North Raleigh Arts and Creative Theatre has turned their stage into a 1930s speakeasy of the kind found in the Uptown streets of Harlem during the age of the Harlem Renaissance. It is exactly the kind of place where Thomas “Fats” Waller spent his time playing the music he wrote to entertain his fellow New Yorkers. Ain’t Misbehavin’, a revue of thirty of Waller’s most popular tunes, is currently playing at NRACT, and, as the music tells us, “This Joint is Jumpin’.”

Director Liz Grimes Droessler found herself with an embarrassment of riches when auditioning singers for the show. So many people turned out to audition that she found it impossible to cast only five actors for the show; she therefore double-cast the revue and split the run between the casts, playing each on alternate nights. On Friday night I saw the “Blue” team perform, which alternates with the “Green” team through the end of the run.

The Blue team consists of Nell (Tina Morris-Anderson), Charlain (Chanda Branch), Armelia (Aya Wallace), Ken (Juan Isler), and Andre (Spencer Jenkins). These five singer-dancers bring Fats Waller’s music to life on stage and seem to be having a particularly good time doing it. Their performances were infectious, and they got the audience very much into what was happening on stage. From the very first note of music, the songs kept coming, flowing neatly from one to the next without interruption. Two sets of 15 songs each seemed to fly by, and the show was over before we knew it. We had a whole lot of fun while it was happening!

The cast is backed by a quartet of musicians behind a black scrim upstage center. Led by pianist Craig Johnson, there were additional keyboards by Ronzel Bell, with David West on guitar and Vince Moss on drums. A total of only nine musicians took the stage last night, but they sounded like so many more, that the whole theater was filled with Waller’s music.

The men seemed to have the most fun on stage, mugging at the gals and generally making wisecracks throughout the performance. Isler in particular did this exceptionally well, as well as taking on the persona of Waller himself several times during the performance. Isler’s partner in crime, Spencer Jenkins, is a slim and dapper gent who seemed to get a real gas out of the ladies he was working with; his laughter, loud and brash, was impossible to ignore. This came vividly through in Act II when Jenkins performed the tune “The Viper’s Drag,” which is unabashedly about marijuana. “I dreamed of a reefer, five feet long,” Jenkins sang, and his resultant “high” was most convincing! Isler was called upon to play his composer, Waller, mostly for the comic tunes such as “Your Feets Too Big,” and “Fat and Greasy,” a not-at-all complimentary description of a very large man whose hands are greasy from eating with his fingers.

The ladies, on the other hand, were able to give some very fine renditions of torch songs and he-done-her-wrong songs that were superbly handled. Each of the gals got her own time to shine, as well as perform many songs either as backup or as a full company member. These latter tunes were neatly staged dance routines, choreographed by the director, and this cast became a finely-tuned machine, executing some pretty smooth moves adroitly and with aplomb. Solos were sprinkled liberally throughout; Nell began with “I’ve Got a Feeling I’m Falling,” backed by the rest of the cast, as well as her signature “Mean to Me,” a particularly fine torch song in Act II. Each gal had her own signature color: Nell’s was blue, Charlain’s was green, and Armelia’s was red. This was readily apparent at the top of Act II when all the ladies sported their own unique furs, coded to their own individual colors.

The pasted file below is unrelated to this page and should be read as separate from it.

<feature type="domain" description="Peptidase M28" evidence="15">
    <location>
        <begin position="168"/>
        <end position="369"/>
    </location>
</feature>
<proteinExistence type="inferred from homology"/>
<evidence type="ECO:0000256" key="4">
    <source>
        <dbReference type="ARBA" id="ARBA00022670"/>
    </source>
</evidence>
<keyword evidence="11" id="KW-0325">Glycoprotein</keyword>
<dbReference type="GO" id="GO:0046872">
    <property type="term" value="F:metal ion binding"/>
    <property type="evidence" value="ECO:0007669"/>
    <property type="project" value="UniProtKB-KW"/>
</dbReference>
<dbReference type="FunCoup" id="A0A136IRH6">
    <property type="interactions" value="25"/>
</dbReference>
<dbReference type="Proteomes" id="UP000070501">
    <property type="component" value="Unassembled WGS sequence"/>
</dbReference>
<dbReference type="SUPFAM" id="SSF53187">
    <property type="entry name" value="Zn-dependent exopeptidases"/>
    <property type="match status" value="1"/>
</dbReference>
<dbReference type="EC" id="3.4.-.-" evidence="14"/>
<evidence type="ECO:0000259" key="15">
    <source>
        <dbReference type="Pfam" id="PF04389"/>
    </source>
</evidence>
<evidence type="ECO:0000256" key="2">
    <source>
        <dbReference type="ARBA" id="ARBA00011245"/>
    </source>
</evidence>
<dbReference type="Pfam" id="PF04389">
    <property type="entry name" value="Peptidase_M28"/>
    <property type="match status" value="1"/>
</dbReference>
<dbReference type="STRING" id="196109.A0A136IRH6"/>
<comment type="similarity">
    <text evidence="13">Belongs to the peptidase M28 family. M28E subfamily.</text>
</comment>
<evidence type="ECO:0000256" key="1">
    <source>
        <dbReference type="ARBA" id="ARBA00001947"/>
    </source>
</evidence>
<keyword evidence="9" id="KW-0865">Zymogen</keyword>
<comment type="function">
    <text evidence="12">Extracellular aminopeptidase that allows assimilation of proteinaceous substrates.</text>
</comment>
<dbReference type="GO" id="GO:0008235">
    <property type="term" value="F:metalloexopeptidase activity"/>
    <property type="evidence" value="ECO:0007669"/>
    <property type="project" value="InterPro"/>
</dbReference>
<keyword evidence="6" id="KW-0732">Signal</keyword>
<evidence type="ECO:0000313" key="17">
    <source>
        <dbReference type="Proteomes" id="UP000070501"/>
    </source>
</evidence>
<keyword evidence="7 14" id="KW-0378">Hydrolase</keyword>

Armelia used her color terrifically well in “When the Nylons Bloom Again,” and she gave us a fine example of ensemble singing when she joined the other two for “Off-time,” a trio the ladies handled exceptionally well. Charlain has an excellent solo in “Keeping Out of Mischief” and also plays the vamp in “Lounging at the Waldorf,” a not-too-subtle company number that pokes fun at the Downtown Society Set. An audience participation number came in Act II, when all five piled on the derision at the man who was “Fat and Greasy.”

This quintet of excellently talented singers gave us one heck of a show, and the audience was on its feet before the last note fell. Well timed and finely controlled humor, superbly handled interactions, and a general feeling of infectious good humor made this show a real hit. It was an excellent showing of the songs that Fats Waller was known for, and each and every one of these performers did him proud. It was a night to remember, and one I was particularly glad to share.

No doubt, the Green team will take the stage with the same level of professionalism and skill that we saw opening night. Pay particularly close attention to the interactions of the cast members. Director Droessler has made these individual singers into a well-knit quintet, and their exchanges are truly entertaining to watch. So, go, already. As Mr. Waller was fond of saying, “One never knows, does one?”

Ain’t Misbehavin’ continues through Sunday, March 25. For more details on this production, please view the sidebar.